Steep decline in Douglas housing market

by Susie Vasquez

Staff Writer

The seller's market in Douglas County is over.

The average price of a home in Douglas County dropped significantly in recent months, from a high of $675,000 during the last quarter of 2005 to $544,600 during the first quarter of 2006.

That's a drop of about $130,000, according to a quarterly report compiled by the Northern Nevada Regional Multiple Listing Service.

The organization provides information to real estate professionals in eight Northern Nevada counties and according to their figures, the number of homes on the market has risen from 584 to 719, while the number of homes sold has dropped, from 229 to 171 during the same period.

The amount of time homes are on the market in Douglas County also increased during that period, from 61 to 90 days.

Steve Bohler, a broker/owner with Pinon Pines Realty in Minden, said home selling prices in Douglas County are significantly lower than the asking prices, which indicates to him that they're overpriced.

"We still have plenty of buyers calling on ads, but once they've looked, they're shopping somewhere else," he said. "Buyers are checking out Elko, Winnemucca and Lovelock, or going up to Idaho, Oregon, Washington or Montana."

About four or five years ago the people moving here from California had never refinanced their homes, but that isn't the case now, he said.

"Instead of coming here with $700,000, they now have $300,000 to $400,000 cash," he said. "They want to buy a home for a couple hundred thousand and still have enough equity to retire.

"I hear that from a lot of people," he said.

The average asking price for a home in Douglas County had increased to $582,000 this week, but the actual sale price is around $484,000, according to information from Multiple Listing.

That's a discrepancy of about $100,000 and average home prices in neighboring counties are significantly lower. The market is flat in Washoe County where the average price of a home is $376,000. In Carson City where the median price of a home is $310,000, costs have dipped about $18,000 from the last quarter of 2005 to the first quarter of 2006.

Affordability is an issue in "hot" markets across the nation. The recent real estate boom seems to have bypassed cities like Denver, Colo. and Albuquerque, N.M, but those markets are now raising some eyebrows, according to David Lereah, chief economist for the National Association of Realtors.

"What these metros have in common is a healthy local economy and affordable housing prices," he said. "It is becoming increasingly clear that in the aftermath of the boom, households are now seeking affordable property to purchase and live in."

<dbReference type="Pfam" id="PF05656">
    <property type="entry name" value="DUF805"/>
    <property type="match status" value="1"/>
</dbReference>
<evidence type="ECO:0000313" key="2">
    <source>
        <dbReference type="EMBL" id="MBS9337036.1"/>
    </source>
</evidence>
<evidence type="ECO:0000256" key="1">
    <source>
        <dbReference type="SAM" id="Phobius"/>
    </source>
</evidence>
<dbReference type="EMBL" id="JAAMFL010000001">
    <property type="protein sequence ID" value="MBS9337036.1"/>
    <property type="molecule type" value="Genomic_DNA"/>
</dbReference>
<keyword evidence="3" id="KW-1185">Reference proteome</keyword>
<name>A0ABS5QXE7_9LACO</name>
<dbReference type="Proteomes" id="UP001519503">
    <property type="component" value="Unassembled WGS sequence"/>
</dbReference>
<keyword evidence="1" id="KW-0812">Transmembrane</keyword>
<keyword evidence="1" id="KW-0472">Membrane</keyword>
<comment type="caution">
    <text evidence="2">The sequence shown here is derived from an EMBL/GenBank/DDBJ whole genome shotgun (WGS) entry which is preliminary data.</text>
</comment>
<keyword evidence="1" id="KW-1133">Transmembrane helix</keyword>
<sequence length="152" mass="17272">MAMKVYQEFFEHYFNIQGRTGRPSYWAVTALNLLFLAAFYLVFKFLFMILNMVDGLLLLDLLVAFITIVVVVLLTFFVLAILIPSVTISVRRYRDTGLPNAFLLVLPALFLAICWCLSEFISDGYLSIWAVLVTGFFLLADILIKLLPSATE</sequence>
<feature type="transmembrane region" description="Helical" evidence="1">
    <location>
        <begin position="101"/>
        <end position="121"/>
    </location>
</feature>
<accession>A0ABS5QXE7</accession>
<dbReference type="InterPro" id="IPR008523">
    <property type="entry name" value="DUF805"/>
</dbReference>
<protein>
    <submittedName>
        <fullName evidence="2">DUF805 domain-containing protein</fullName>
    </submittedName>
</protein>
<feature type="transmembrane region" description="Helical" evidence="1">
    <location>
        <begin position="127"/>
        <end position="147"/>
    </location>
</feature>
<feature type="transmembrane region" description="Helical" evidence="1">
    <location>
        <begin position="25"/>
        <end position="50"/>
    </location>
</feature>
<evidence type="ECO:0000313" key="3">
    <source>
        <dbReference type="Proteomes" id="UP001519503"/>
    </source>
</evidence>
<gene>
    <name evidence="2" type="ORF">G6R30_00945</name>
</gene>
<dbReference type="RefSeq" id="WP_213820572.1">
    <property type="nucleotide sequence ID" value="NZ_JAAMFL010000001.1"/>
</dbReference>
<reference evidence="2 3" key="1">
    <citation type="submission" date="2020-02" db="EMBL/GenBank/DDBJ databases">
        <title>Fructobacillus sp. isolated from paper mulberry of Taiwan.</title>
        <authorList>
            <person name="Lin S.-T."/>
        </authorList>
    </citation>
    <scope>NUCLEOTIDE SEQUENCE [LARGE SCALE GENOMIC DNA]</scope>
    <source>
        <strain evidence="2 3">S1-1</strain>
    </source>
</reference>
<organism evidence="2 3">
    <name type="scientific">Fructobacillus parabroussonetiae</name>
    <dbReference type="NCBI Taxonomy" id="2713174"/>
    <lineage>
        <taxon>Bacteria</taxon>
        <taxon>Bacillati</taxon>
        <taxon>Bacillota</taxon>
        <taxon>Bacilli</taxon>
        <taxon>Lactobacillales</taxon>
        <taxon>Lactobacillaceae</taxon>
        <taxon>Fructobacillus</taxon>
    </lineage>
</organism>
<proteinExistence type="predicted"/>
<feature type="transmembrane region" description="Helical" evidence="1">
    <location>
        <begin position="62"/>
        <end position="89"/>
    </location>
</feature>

Bohler doesn't think mortgage interest rates, now at 6.75 percent, are having a major impact and that will continue until those rates rise to between 7 or 8 percent.

A report from the National Association of Realtors indicate that nationally, higher interest rates are cutting into existing home sales, particularly in high-priced markets.

New home sales have seen a 10.5 percent decrease in recent months, housing starts have declined and developers are seeing a huge rise in unsold inventory across the country.

In the face of this market adjustment some developers could be in deep trouble locally, Bohler said.

"I know of a development in Yerington that took his homes off the market. They've rented them because the developer can't get the asking price," he said. "Developers will have to get realistic quickly, or they're going to end up sitting on a lot of houses."

Despite the downturn, this is still a great market to make money for the astute investor, Bohler said.

"A lot of people are in way over their heads and eventually, they're going to have to sell," he said. "There will be deals that can be picked up and turned around. For buyers who know what they're doing, there's money to be made."

Lereah said the boom is over and most of the nation's hot housing markets are cooling, but most hot markets still have a healthy local economy and that should shore up the housing market.

"With job creation and income growth, households will continue to have the wherewithal to purchase property even in cooling local markets," he said. "That is the perfect recipe for a soft landing."

Despite the deflation of real estate prices, Bohler does not think the trend will help first-buyers in Douglas County.

"Average kids that grow up in Douglas County haven't been able to afford to live here for a long time," he said. "It's always been a lot cheaper to live in Carson City."

Susie Vasquez can be reached at or 782-5121, ext. 211.


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